On May 8, 2018, President Trump announced that the United States is pulling out of the Joint Comprehensive Plan of Action (“JCPOA”).
The announcement does not, as a matter of law, trigger the snap back of the sanctions that were lifted or waived as a result of implementation of the JCPOA on January 16, 2016. Nonetheless, it signals the imminent re-imposition of the nuclear sanctions against Iran, with all reinstatement to be complete no later than November 4, 2018.
What does this mean going forward?
- Secondary sanctions will be back in effect following the relevant wind-down periods discussed below. Parties removed from the SDN List pursuant to implementation of the JCPOA will be returned to the SDN List. Parties who engage in dealings with the parties returned to the SDN List or that engage in other activities for which secondary sanctions had been lifted (e.g., dealing with Iran’s automotive and energy sectors) may become subject to secondary sanctions.
- General License H will be revoked; OFAC will need to take specific action to revoke General License H, which revocation is expected to occur in the coming days. Non-US entities owned or controlled by US persons will again be subject to all restrictions of the Iranian Transactions and Sanctions Regulations (“ITSR”) that apply to US persons in accordance with § 560.215.
- Commercial passenger aircraft related authorizations will cease to be available. The Statement of Licensing Policy for Activities Related to the Export or Re-export to Iran of Commercial Passenger Aircraft and Related Parts and Services (“SLP”) is no longer in effect. Licenses issued pursuant to this will be revoked after August 6, 2018. License applications currently pending under this licensing policy will be returned without action. General License I authorizing the entry into contingent or executory contracts for activities that were eligible for authorization pursuant to the SLP will also be revoked.
Our organization had previously resumed business activities with Iran post-JCPOA. Does this mean that we must immediately stop our activities or risk consequences under US sanctions?
- Depending on the activities, the US government is implementing a 90 day wind-down period for certain activities that would otherwise trigger secondary sanctions under the US nuclear sanctions against Iran and a 180 day wind-down period for other such activities. The 90 day wind-down period will expire August 6, 2018; the 180 day wind-down period will expire November 4, 2018.
- A 180 day wind-down period is in effect for activities already underway pursuant to General License H. All activities must cease by November 4, 2018.
- A 90 day wind-down period is in effect for activities pursuant to General License I and to specific licenses issued pursuant to the SLP. The wind-down period expires August 6, 2018.
For all of these wind-down periods, the details have yet to be published. In all cases, the US government has indicated that the goal of the wind-down periods are to allow for the orderly wind-down of activities that were previously undertaken consistent with US sanctions against Iran. Although it appears some allowances may be made for undertakings committed to prior to May 8, 2018, which cannot be completed by non-US parties prior to the end of the wind-down period, there is clearly an emphasis on having parties wrap up all activities within the applicable wind-down period.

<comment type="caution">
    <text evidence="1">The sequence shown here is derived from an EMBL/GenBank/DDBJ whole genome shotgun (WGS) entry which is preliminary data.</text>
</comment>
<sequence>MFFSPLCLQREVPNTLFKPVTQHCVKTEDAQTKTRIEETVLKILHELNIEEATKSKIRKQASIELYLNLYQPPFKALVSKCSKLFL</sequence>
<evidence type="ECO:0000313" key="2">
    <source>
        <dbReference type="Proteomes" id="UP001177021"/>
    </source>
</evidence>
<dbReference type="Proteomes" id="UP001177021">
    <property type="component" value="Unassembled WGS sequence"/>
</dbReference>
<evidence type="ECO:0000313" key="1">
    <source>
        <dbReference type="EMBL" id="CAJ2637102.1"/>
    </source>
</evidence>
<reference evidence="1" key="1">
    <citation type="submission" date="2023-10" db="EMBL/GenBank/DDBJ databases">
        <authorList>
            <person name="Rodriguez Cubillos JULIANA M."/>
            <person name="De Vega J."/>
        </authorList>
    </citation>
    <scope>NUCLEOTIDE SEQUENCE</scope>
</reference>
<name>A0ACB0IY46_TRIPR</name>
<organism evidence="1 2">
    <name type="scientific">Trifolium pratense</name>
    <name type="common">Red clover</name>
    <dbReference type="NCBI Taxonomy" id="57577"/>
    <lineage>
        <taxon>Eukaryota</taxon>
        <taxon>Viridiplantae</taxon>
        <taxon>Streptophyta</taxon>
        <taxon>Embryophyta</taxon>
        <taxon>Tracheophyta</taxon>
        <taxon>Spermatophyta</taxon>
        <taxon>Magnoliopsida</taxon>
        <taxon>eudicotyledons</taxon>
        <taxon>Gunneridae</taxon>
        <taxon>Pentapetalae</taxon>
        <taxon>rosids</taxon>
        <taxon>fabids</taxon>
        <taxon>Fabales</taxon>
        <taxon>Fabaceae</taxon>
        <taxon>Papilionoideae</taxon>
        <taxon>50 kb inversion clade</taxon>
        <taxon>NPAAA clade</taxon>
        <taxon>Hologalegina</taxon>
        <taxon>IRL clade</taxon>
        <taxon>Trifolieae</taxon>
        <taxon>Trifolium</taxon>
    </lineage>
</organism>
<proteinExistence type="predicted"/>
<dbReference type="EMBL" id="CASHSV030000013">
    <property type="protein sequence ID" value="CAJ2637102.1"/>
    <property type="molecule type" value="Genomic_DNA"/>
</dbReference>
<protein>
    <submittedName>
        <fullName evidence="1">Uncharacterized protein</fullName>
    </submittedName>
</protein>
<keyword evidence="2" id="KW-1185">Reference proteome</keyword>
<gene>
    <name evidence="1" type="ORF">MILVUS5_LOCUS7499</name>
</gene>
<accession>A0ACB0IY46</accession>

Are the ag/med general licenses affected by the reimposition of the sanctions?
No. The general licenses that are contained in the ITSR at § 560.530 and § 560.532 with respect to the export and reexport of agricultural commodities, medicine and medical devices to Iran or the Government of Iran and payments related thereto remain in effect. US parties and their non-US subsidiaries may continue to engage in activities authorized by these general licenses.
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More details are expected to follow as the US Government takes specific actions to implement yesterday’s withdrawal from the JCPOA and re-imposition of nuclear sanctions against Iran.
Ms. Kovarovics designs and implements compliance programs and provides training sessions on export and defense trade controls, trade sanctions, customs, anti-corruption and anti-boycott matters. She also designs and leads internal audits and reviews to assess compliance in these areas.
Ms. Kovarovics assists clients with all aspects of the export license and agreement approvals processes at the Department of Commerce, State and Treasury. In addition, she guides clients through commodity jurisdictions and commodity classification requests for exports and ruling requests related to import matters. She also conducts due diligence reviews related to export controls, trade sanctions and anti-corruption matters.
Routinely, Ms. Kovarovics conducts internal investigations and advises clients on future actions based on results of investigations, including appropriate disciplinary and other corrective measures in response to violations of corporate policies and trade regulations. Moreover, she counsels clients on voluntary disclosure matters and represents clients in enforcement proceedings before federal authorities.
Susan’s Bar Admissions include the states of Virginia and the District of Columbia in the U.S.
Education: Susan earned her law degree from Georgetown University, cum laude (1996) and her undergraduate degree from Drew University, summa cum laude (1993).
Latest posts by Susan Kovarovics (see all)
- They’re Back: US Nuclear Sanctions against Iran - May 10, 2018
- Much Ado About Sanctions in the United States - August 3, 2017
- Voluntary Disclosures: Whether, When and To Whom – US and EU Perspectives | Part 3: To Whom to Disclose - May 15, 2017